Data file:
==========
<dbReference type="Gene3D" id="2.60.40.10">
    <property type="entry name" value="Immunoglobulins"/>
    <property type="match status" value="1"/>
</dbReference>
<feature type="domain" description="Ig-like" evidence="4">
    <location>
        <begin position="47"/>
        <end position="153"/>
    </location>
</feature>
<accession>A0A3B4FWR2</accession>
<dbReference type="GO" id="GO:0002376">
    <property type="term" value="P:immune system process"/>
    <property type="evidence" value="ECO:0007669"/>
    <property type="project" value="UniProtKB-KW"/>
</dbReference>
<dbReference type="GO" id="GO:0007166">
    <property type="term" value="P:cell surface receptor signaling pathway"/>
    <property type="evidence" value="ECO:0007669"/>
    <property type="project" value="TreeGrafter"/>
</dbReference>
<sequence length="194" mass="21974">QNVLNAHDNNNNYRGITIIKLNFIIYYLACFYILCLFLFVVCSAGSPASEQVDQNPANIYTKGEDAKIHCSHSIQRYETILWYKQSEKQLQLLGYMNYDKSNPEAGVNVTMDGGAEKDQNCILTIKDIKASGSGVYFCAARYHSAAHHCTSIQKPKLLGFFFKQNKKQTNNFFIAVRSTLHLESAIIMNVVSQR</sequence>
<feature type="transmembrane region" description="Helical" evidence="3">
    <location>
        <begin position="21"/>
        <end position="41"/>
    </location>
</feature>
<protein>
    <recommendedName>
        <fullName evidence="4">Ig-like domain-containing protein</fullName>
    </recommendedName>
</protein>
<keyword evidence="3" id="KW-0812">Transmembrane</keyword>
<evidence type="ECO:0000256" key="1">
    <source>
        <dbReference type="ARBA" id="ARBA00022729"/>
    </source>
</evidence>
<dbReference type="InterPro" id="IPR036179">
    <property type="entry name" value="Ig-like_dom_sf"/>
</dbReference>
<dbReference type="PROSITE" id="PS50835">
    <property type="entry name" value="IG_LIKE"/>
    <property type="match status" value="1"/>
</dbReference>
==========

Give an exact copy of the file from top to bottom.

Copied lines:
<dbReference type="Gene3D" id="2.60.40.10">
    <property type="entry name" value="Immunoglobulins"/>
    <property type="match status" value="1"/>
</dbReference>
<feature type="domain" description="Ig-like" evidence="4">
    <location>
        <begin position="47"/>
        <end position="153"/>
    </location>
</feature>
<accession>A0A3B4FWR2</accession>
<dbReference type="GO" id="GO:0002376">
    <property type="term" value="P:immune system process"/>
    <property type="evidence" value="ECO:0007669"/>
    <property type="project" value="UniProtKB-KW"/>
</dbReference>
<dbReference type="GO" id="GO:0007166">
    <property type="term" value="P:cell surface receptor signaling pathway"/>
    <property type="evidence" value="ECO:0007669"/>
    <property type="project" value="TreeGrafter"/>
</dbReference>
<sequence length="194" mass="21974">QNVLNAHDNNNNYRGITIIKLNFIIYYLACFYILCLFLFVVCSAGSPASEQVDQNPANIYTKGEDAKIHCSHSIQRYETILWYKQSEKQLQLLGYMNYDKSNPEAGVNVTMDGGAEKDQNCILTIKDIKASGSGVYFCAARYHSAAHHCTSIQKPKLLGFFFKQNKKQTNNFFIAVRSTLHLESAIIMNVVSQR</sequence>
<feature type="transmembrane region" description="Helical" evidence="3">
    <location>
        <begin position="21"/>
        <end position="41"/>
    </location>
</feature>
<protein>
    <recommendedName>
        <fullName evidence="4">Ig-like domain-containing protein</fullName>
    </recommendedName>
</protein>
<keyword evidence="3" id="KW-0812">Transmembrane</keyword>
<evidence type="ECO:0000256" key="1">
    <source>
        <dbReference type="ARBA" id="ARBA00022729"/>
    </source>
</evidence>
<dbReference type="InterPro" id="IPR036179">
    <property type="entry name" value="Ig-like_dom_sf"/>
</dbReference>
<dbReference type="PROSITE" id="PS50835">
    <property type="entry name" value="IG_LIKE"/>
    <property type="match status" value="1"/>
</dbReference>